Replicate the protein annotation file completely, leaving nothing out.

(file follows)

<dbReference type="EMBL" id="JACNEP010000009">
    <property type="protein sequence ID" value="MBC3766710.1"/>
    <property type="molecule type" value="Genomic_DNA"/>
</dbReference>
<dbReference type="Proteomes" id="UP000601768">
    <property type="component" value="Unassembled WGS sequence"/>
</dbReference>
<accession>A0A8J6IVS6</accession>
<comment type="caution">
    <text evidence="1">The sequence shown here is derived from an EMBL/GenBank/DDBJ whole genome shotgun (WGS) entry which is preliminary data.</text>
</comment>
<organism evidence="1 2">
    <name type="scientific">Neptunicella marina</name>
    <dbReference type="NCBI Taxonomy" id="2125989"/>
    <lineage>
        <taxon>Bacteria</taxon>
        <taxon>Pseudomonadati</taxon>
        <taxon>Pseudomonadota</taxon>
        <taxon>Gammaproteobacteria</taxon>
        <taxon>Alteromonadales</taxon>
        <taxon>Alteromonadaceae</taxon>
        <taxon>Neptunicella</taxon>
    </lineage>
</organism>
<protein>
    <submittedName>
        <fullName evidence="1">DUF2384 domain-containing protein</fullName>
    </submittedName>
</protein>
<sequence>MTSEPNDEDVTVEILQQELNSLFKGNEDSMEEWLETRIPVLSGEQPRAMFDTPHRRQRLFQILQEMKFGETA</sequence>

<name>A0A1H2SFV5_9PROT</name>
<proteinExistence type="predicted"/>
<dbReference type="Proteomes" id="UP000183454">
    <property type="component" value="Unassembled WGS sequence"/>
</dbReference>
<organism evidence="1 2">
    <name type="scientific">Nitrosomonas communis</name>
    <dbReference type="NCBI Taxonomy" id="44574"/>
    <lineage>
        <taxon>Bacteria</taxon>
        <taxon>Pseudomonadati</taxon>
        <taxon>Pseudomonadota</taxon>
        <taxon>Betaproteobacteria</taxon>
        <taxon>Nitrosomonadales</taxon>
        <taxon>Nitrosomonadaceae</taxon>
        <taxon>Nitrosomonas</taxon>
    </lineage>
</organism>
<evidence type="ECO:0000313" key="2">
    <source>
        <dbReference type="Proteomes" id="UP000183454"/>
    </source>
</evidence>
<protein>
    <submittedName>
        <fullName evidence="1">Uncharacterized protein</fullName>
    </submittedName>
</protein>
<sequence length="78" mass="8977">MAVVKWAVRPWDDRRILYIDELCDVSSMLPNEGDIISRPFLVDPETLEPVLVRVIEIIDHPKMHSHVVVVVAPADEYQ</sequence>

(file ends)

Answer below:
<dbReference type="EMBL" id="JACNEP010000009">
    <property type="protein sequence ID" value="MBC3766710.1"/>
    <property type="molecule type" value="Genomic_DNA"/>
</dbReference>
<dbReference type="Proteomes" id="UP000601768">
    <property type="component" value="Unassembled WGS sequence"/>
</dbReference>
<accession>A0A8J6IVS6</accession>
<comment type="caution">
    <text evidence="1">The sequence shown here is derived from an EMBL/GenBank/DDBJ whole genome shotgun (WGS) entry which is preliminary data.</text>
</comment>
<organism evidence="1 2">
    <name type="scientific">Neptunicella marina</name>
    <dbReference type="NCBI Taxonomy" id="2125989"/>
    <lineage>
        <taxon>Bacteria</taxon>
        <taxon>Pseudomonadati</taxon>
        <taxon>Pseudomonadota</taxon>
        <taxon>Gammaproteobacteria</taxon>
        <taxon>Alteromonadales</taxon>
        <taxon>Alteromonadaceae</taxon>
        <taxon>Neptunicella</taxon>
    </lineage>
</organism>
<protein>
    <submittedName>
        <fullName evidence="1">DUF2384 domain-containing protein</fullName>
    </submittedName>
</protein>
<sequence>MTSEPNDEDVTVEILQQELNSLFKGNEDSMEEWLETRIPVLSGEQPRAMFDTPHRRQRLFQILQEMKFGETA</sequence>

<name>A0A1H2SFV5_9PROT</name>
<proteinExistence type="predicted"/>
<dbReference type="Proteomes" id="UP000183454">
    <property type="component" value="Unassembled WGS sequence"/>
</dbReference>
<organism evidence="1 2">
    <name type="scientific">Nitrosomonas communis</name>
    <dbReference type="NCBI Taxonomy" id="44574"/>
    <lineage>
        <taxon>Bacteria</taxon>
        <taxon>Pseudomonadati</taxon>
        <taxon>Pseudomonadota</taxon>
        <taxon>Betaproteobacteria</taxon>
        <taxon>Nitrosomonadales</taxon>
        <taxon>Nitrosomonadaceae</taxon>
        <taxon>Nitrosomonas</taxon>
    </lineage>
</organism>
<evidence type="ECO:0000313" key="2">
    <source>
        <dbReference type="Proteomes" id="UP000183454"/>
    </source>
</evidence>
<protein>
    <submittedName>
        <fullName evidence="1">Uncharacterized protein</fullName>
    </submittedName>
</protein>
<sequence length="78" mass="8977">MAVVKWAVRPWDDRRILYIDELCDVSSMLPNEGDIISRPFLVDPETLEPVLVRVIEIIDHPKMHSHVVVVVAPADEYQ</sequence>